Now I own the a7s and can’t wait to get my hands on the Mitakon 50/0.95 and the SLR Magic Cine 35mm f/1.2 to shoot a music video using nothing but the light of a full moon.

Yes, many might say it’s only for creative purposes, not because it’s needed – yet it’s so much easier (and cheaper) to design lighting if you only need to add the light sources you want rather than bringing on thousands of watts to light a scene taking place at night (considering that day-for-night is not always an option).

I’m constantly looking for new 4K capable cameras that employ full frame sensors and might bring sensitivity to the next level, and I’m constantly disappointed to see great cameras equipped with s35 sensors. They are wasting light in my opinion. Other than old habits, I see no reason to employ a sensor that is not as capable as it could be. As far as I know, cinema lenses are usually capable of covering full frame?

BTW: In my opinion the term “full frame” became a part of filmmaking when a full frame camera (the 5D2) became the most practical tool available to a new generation of ascending filmmakers.

Santiago Rojas Reply
Santiago Rojas November 25, 2015

David Verdugo Rivera

Marcello Ercole Reply
Marcello Ercole November 25, 2015

Non ne capisco il senso, degli 8k.

Giorgio Bertuccelli Reply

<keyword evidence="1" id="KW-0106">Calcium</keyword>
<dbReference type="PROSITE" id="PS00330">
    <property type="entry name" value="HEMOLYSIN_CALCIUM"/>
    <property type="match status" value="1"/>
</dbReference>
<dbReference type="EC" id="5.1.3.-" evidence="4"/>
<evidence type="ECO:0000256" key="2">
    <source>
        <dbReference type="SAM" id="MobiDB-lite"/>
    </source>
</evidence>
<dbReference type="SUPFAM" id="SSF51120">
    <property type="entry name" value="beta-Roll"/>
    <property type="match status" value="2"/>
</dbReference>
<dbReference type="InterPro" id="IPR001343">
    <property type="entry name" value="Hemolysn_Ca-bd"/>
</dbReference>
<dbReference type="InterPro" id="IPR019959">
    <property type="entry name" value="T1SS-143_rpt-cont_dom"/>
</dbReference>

Giorgio Bertuccelli November 25, 2015

Il otto k E soprattutto utile nell post produzione . Per usufruire l’uso dei colori e del chiaroscuro fotografato originalmente in un modo e cambiarlo come si vuole per la finitura

Joy Elaine Watkins Reply
Joy Elaine Watkins November 25, 2015

I get camera equipment in the UK http://www.aimimage.com/category/kit-hire/ all the time by hiring them, and I’ve always liked getting the Arri Alexa. The large sensors are absolutely the best.

Kwekwe Karu Reply
Kwekwe Karu November 25, 2015

Next week , 8*10 flatbed scanner turned into a camera sensor……
Now hold it, keep holding, hold, a little longer, keep it up, don’t even breathe, almost done…….m

 Tim Foster Reply
Tim Foster November 25, 2015

Large format scanning backs exist.

Luca Pirates Reply
Luca Pirates November 25, 2015

Davide Sace

Osman Tello Reply
Osman Tello November 25, 2015